The maintenance of HR records and policies
|Patricia Ordonez (2004)
|Selection and recruitment process
Rewards and compensation practices
|Tanova & Karadal (2006)||Recruitment
Retention of employees
Responsibility with control
|Wheeler, Harris & Harvey (2010)||Job design
|Soomro, Gilal & Jatoi (2011)||Training
|Chee-Yang, Keng-Boon, Boon-In, Voon-Hsien & Yee-Loong (2011)||Recruitment and selection
Training and development
Flexible work arrangements
Training and development
Overall, it can be seen that there are several areas of western human resources management practices widely discussed in the literature. With that in mind, the various western human resources management practices within this research project will be limited to some of these areas – to have a more focus on the research areas. As such, in this particular research project, the several areas of western human resources management practices to be discussed will be as follow: (i) recruitment and selection practices, (ii) employee involvement practices; (iii) performance management practices, (iv) compensation and reward practices, (v) communication practices, and finally (vi) training and development practices.
The many western human resources management practices are actually new in China – as those human resources management practices were brought into the nation primarily after the accession of China into WTO. To explain, some of these human resources management practices such as the allow of flexibility in job design, performance management, performance oriented reward design, employee involvement, the freedom of hiring and retrenchment, contractual work arrangement and so on are actually western human resources management practices that were not applied in China during the time when China was being ruled under the state planning economic era (Lewis, 2003; Smale, Björkman & Sumelius, 2013; Li & Chia, 2011; Ahlstrom, Foley, Young & Chan, 2005).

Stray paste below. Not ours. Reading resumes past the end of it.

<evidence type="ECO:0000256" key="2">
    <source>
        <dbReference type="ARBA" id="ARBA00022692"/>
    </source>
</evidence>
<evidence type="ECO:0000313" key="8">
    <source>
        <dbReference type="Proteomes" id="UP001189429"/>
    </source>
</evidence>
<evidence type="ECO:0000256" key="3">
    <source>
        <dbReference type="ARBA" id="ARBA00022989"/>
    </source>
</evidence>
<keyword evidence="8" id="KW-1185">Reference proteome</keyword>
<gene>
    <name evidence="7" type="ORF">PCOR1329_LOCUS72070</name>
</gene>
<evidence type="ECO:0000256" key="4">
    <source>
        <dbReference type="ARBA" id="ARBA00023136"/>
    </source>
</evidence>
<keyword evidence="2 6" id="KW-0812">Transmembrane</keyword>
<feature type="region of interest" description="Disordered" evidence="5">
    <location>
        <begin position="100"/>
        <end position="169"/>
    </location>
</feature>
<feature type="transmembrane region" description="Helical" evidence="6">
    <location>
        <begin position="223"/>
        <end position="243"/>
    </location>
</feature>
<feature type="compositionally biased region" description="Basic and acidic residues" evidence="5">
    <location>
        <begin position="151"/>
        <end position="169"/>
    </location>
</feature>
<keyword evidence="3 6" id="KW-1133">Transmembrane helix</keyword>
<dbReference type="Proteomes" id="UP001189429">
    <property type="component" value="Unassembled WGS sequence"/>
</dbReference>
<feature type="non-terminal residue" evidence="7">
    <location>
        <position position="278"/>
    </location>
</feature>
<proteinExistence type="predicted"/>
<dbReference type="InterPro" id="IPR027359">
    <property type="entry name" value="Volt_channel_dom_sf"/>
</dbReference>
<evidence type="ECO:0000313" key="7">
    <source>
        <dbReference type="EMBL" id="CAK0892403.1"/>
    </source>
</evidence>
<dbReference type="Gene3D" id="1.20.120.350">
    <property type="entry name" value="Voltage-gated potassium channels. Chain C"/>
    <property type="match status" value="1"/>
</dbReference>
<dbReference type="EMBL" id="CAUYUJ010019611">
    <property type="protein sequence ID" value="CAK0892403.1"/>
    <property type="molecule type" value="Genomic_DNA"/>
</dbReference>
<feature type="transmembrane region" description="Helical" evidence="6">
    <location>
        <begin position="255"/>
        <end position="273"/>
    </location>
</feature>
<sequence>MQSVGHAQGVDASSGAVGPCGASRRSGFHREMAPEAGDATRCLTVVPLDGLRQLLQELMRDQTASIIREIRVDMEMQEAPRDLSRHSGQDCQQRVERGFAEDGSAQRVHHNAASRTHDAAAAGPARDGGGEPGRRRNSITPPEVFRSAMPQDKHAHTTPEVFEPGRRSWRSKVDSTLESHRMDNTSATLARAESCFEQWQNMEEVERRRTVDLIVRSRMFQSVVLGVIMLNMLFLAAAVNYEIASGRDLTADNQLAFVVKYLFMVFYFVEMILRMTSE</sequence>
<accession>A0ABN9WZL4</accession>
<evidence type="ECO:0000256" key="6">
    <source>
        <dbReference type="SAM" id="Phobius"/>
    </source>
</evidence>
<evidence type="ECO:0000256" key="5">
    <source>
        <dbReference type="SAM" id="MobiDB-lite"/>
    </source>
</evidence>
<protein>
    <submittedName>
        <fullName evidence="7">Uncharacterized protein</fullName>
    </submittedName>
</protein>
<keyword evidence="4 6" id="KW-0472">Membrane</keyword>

To explain, it should be acknowledged that the knowledge on managing employees and other people is not something new in China – but that is a body of knowledge long exited in the country since centuries ago. Just as there are many management gurus (such as: Douglas McGregor, Elton Mayo, Mary Parker Follett, Peter Drucker, Rosabeth Moss Kanter as well as Warren Bennis) in the western countries, the ancients management guru in China would include the following sages: Guanzi, Hanfeizi, Yanzi and Xunzi (Zheng & Lamond, 2009). However, after the takeover of China by the communist regime in recent history of China, the issues of people management are largely irrelevant, as the management of employees are relying on the command and order from the top authorities – under the state control and planning regime.